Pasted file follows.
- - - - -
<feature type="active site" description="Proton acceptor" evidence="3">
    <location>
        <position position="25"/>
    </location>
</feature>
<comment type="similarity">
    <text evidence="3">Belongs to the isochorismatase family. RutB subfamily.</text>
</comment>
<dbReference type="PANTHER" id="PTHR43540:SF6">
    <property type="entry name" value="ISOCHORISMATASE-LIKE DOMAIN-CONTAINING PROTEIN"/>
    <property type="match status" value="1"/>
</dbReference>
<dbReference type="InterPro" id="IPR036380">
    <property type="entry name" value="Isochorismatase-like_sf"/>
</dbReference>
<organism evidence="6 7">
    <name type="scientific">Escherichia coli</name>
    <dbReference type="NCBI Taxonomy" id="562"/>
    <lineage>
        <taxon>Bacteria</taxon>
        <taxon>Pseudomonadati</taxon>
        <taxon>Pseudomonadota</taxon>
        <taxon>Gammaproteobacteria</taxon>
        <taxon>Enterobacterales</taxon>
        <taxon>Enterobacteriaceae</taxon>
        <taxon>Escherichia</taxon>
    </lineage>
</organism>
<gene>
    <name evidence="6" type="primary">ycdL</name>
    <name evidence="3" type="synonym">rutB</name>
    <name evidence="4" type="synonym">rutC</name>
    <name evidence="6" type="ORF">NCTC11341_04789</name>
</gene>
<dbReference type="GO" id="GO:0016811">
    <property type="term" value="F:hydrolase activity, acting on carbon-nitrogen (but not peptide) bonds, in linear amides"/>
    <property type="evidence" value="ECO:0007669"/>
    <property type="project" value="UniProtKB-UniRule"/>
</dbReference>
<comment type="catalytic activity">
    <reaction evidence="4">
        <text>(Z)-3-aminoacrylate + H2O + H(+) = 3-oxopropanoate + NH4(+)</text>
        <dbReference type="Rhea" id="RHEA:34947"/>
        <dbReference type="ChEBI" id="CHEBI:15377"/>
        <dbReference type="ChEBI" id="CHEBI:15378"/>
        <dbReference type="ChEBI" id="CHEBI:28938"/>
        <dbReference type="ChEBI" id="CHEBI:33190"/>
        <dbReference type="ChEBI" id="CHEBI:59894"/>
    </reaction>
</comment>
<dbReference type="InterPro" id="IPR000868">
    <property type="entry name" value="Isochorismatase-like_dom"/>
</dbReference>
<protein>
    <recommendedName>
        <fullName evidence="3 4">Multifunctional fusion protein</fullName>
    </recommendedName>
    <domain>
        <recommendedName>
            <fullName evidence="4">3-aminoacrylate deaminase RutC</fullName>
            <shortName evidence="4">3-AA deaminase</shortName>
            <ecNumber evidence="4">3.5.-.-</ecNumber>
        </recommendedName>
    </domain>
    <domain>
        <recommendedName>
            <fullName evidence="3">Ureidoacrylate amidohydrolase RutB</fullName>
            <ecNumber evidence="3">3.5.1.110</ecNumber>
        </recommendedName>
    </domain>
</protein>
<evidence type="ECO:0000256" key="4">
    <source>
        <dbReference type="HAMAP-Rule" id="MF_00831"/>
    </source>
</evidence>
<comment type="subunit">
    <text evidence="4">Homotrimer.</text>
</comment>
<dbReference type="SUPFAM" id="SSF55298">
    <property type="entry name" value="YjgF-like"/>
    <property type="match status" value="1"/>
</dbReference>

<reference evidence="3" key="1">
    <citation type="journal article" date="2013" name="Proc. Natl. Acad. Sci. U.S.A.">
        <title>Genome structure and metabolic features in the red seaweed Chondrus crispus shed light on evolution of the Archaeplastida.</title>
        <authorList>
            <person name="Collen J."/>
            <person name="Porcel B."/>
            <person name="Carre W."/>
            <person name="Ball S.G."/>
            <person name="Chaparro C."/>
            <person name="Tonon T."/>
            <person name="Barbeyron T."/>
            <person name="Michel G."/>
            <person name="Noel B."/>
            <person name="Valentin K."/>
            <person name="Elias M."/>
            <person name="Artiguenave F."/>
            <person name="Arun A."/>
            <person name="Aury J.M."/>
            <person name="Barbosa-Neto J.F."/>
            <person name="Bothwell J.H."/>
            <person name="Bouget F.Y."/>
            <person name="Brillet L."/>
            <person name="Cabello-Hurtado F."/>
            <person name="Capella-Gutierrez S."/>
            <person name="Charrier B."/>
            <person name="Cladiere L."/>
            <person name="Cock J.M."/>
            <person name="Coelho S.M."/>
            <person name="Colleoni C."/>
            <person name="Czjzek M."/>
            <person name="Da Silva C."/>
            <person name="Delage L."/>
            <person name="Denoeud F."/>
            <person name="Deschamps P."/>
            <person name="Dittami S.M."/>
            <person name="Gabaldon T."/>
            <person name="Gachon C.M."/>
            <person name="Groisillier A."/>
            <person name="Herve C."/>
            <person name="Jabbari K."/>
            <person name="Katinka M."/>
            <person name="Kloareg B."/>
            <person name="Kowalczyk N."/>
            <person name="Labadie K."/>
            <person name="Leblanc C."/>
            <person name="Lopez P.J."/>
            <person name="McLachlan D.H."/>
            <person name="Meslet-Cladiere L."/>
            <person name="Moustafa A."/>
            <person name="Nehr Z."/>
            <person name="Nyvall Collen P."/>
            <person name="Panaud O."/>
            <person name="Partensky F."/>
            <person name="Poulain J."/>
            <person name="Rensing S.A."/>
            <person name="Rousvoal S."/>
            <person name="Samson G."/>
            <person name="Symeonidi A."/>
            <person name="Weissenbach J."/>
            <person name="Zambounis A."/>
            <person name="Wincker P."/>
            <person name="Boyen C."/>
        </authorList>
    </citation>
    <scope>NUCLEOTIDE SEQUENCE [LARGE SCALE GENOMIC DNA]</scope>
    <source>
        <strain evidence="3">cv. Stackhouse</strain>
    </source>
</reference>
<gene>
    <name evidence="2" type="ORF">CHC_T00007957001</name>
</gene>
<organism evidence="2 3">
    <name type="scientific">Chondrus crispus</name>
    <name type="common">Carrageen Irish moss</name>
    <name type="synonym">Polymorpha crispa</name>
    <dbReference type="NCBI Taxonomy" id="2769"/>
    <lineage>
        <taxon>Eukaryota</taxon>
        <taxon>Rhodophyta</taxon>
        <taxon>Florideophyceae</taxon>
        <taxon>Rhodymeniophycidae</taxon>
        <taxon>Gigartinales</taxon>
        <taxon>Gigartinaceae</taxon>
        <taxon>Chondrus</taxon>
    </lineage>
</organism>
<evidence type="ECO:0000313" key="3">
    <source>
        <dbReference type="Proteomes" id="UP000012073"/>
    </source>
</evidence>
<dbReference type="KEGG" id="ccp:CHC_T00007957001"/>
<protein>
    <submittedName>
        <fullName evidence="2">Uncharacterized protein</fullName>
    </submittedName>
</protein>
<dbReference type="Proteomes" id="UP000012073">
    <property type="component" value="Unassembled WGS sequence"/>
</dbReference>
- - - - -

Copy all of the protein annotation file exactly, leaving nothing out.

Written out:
<feature type="active site" description="Proton acceptor" evidence="3">
    <location>
        <position position="25"/>
    </location>
</feature>
<comment type="similarity">
    <text evidence="3">Belongs to the isochorismatase family. RutB subfamily.</text>
</comment>
<dbReference type="PANTHER" id="PTHR43540:SF6">
    <property type="entry name" value="ISOCHORISMATASE-LIKE DOMAIN-CONTAINING PROTEIN"/>
    <property type="match status" value="1"/>
</dbReference>
<dbReference type="InterPro" id="IPR036380">
    <property type="entry name" value="Isochorismatase-like_sf"/>
</dbReference>
<organism evidence="6 7">
    <name type="scientific">Escherichia coli</name>
    <dbReference type="NCBI Taxonomy" id="562"/>
    <lineage>
        <taxon>Bacteria</taxon>
        <taxon>Pseudomonadati</taxon>
        <taxon>Pseudomonadota</taxon>
        <taxon>Gammaproteobacteria</taxon>
        <taxon>Enterobacterales</taxon>
        <taxon>Enterobacteriaceae</taxon>
        <taxon>Escherichia</taxon>
    </lineage>
</organism>
<gene>
    <name evidence="6" type="primary">ycdL</name>
    <name evidence="3" type="synonym">rutB</name>
    <name evidence="4" type="synonym">rutC</name>
    <name evidence="6" type="ORF">NCTC11341_04789</name>
</gene>
<dbReference type="GO" id="GO:0016811">
    <property type="term" value="F:hydrolase activity, acting on carbon-nitrogen (but not peptide) bonds, in linear amides"/>
    <property type="evidence" value="ECO:0007669"/>
    <property type="project" value="UniProtKB-UniRule"/>
</dbReference>
<comment type="catalytic activity">
    <reaction evidence="4">
        <text>(Z)-3-aminoacrylate + H2O + H(+) = 3-oxopropanoate + NH4(+)</text>
        <dbReference type="Rhea" id="RHEA:34947"/>
        <dbReference type="ChEBI" id="CHEBI:15377"/>
        <dbReference type="ChEBI" id="CHEBI:15378"/>
        <dbReference type="ChEBI" id="CHEBI:28938"/>
        <dbReference type="ChEBI" id="CHEBI:33190"/>
        <dbReference type="ChEBI" id="CHEBI:59894"/>
    </reaction>
</comment>
<dbReference type="InterPro" id="IPR000868">
    <property type="entry name" value="Isochorismatase-like_dom"/>
</dbReference>
<protein>
    <recommendedName>
        <fullName evidence="3 4">Multifunctional fusion protein</fullName>
    </recommendedName>
    <domain>
        <recommendedName>
            <fullName evidence="4">3-aminoacrylate deaminase RutC</fullName>
            <shortName evidence="4">3-AA deaminase</shortName>
            <ecNumber evidence="4">3.5.-.-</ecNumber>
        </recommendedName>
    </domain>
    <domain>
        <recommendedName>
            <fullName evidence="3">Ureidoacrylate amidohydrolase RutB</fullName>
            <ecNumber evidence="3">3.5.1.110</ecNumber>
        </recommendedName>
    </domain>
</protein>
<evidence type="ECO:0000256" key="4">
    <source>
        <dbReference type="HAMAP-Rule" id="MF_00831"/>
    </source>
</evidence>
<comment type="subunit">
    <text evidence="4">Homotrimer.</text>
</comment>
<dbReference type="SUPFAM" id="SSF55298">
    <property type="entry name" value="YjgF-like"/>
    <property type="match status" value="1"/>
</dbReference>

<reference evidence="3" key="1">
    <citation type="journal article" date="2013" name="Proc. Natl. Acad. Sci. U.S.A.">
        <title>Genome structure and metabolic features in the red seaweed Chondrus crispus shed light on evolution of the Archaeplastida.</title>
        <authorList>
            <person name="Collen J."/>
            <person name="Porcel B."/>
            <person name="Carre W."/>
            <person name="Ball S.G."/>
            <person name="Chaparro C."/>
            <person name="Tonon T."/>
            <person name="Barbeyron T."/>
            <person name="Michel G."/>
            <person name="Noel B."/>
            <person name="Valentin K."/>
            <person name="Elias M."/>
            <person name="Artiguenave F."/>
            <person name="Arun A."/>
            <person name="Aury J.M."/>
            <person name="Barbosa-Neto J.F."/>
            <person name="Bothwell J.H."/>
            <person name="Bouget F.Y."/>
            <person name="Brillet L."/>
            <person name="Cabello-Hurtado F."/>
            <person name="Capella-Gutierrez S."/>
            <person name="Charrier B."/>
            <person name="Cladiere L."/>
            <person name="Cock J.M."/>
            <person name="Coelho S.M."/>
            <person name="Colleoni C."/>
            <person name="Czjzek M."/>
            <person name="Da Silva C."/>
            <person name="Delage L."/>
            <person name="Denoeud F."/>
            <person name="Deschamps P."/>
            <person name="Dittami S.M."/>
            <person name="Gabaldon T."/>
            <person name="Gachon C.M."/>
            <person name="Groisillier A."/>
            <person name="Herve C."/>
            <person name="Jabbari K."/>
            <person name="Katinka M."/>
            <person name="Kloareg B."/>
            <person name="Kowalczyk N."/>
            <person name="Labadie K."/>
            <person name="Leblanc C."/>
            <person name="Lopez P.J."/>
            <person name="McLachlan D.H."/>
            <person name="Meslet-Cladiere L."/>
            <person name="Moustafa A."/>
            <person name="Nehr Z."/>
            <person name="Nyvall Collen P."/>
            <person name="Panaud O."/>
            <person name="Partensky F."/>
            <person name="Poulain J."/>
            <person name="Rensing S.A."/>
            <person name="Rousvoal S."/>
            <person name="Samson G."/>
            <person name="Symeonidi A."/>
            <person name="Weissenbach J."/>
            <person name="Zambounis A."/>
            <person name="Wincker P."/>
            <person name="Boyen C."/>
        </authorList>
    </citation>
    <scope>NUCLEOTIDE SEQUENCE [LARGE SCALE GENOMIC DNA]</scope>
    <source>
        <strain evidence="3">cv. Stackhouse</strain>
    </source>
</reference>
<gene>
    <name evidence="2" type="ORF">CHC_T00007957001</name>
</gene>
<organism evidence="2 3">
    <name type="scientific">Chondrus crispus</name>
    <name type="common">Carrageen Irish moss</name>
    <name type="synonym">Polymorpha crispa</name>
    <dbReference type="NCBI Taxonomy" id="2769"/>
    <lineage>
        <taxon>Eukaryota</taxon>
        <taxon>Rhodophyta</taxon>
        <taxon>Florideophyceae</taxon>
        <taxon>Rhodymeniophycidae</taxon>
        <taxon>Gigartinales</taxon>
        <taxon>Gigartinaceae</taxon>
        <taxon>Chondrus</taxon>
    </lineage>
</organism>
<evidence type="ECO:0000313" key="3">
    <source>
        <dbReference type="Proteomes" id="UP000012073"/>
    </source>
</evidence>
<dbReference type="KEGG" id="ccp:CHC_T00007957001"/>
<protein>
    <submittedName>
        <fullName evidence="2">Uncharacterized protein</fullName>
    </submittedName>
</protein>
<dbReference type="Proteomes" id="UP000012073">
    <property type="component" value="Unassembled WGS sequence"/>
</dbReference>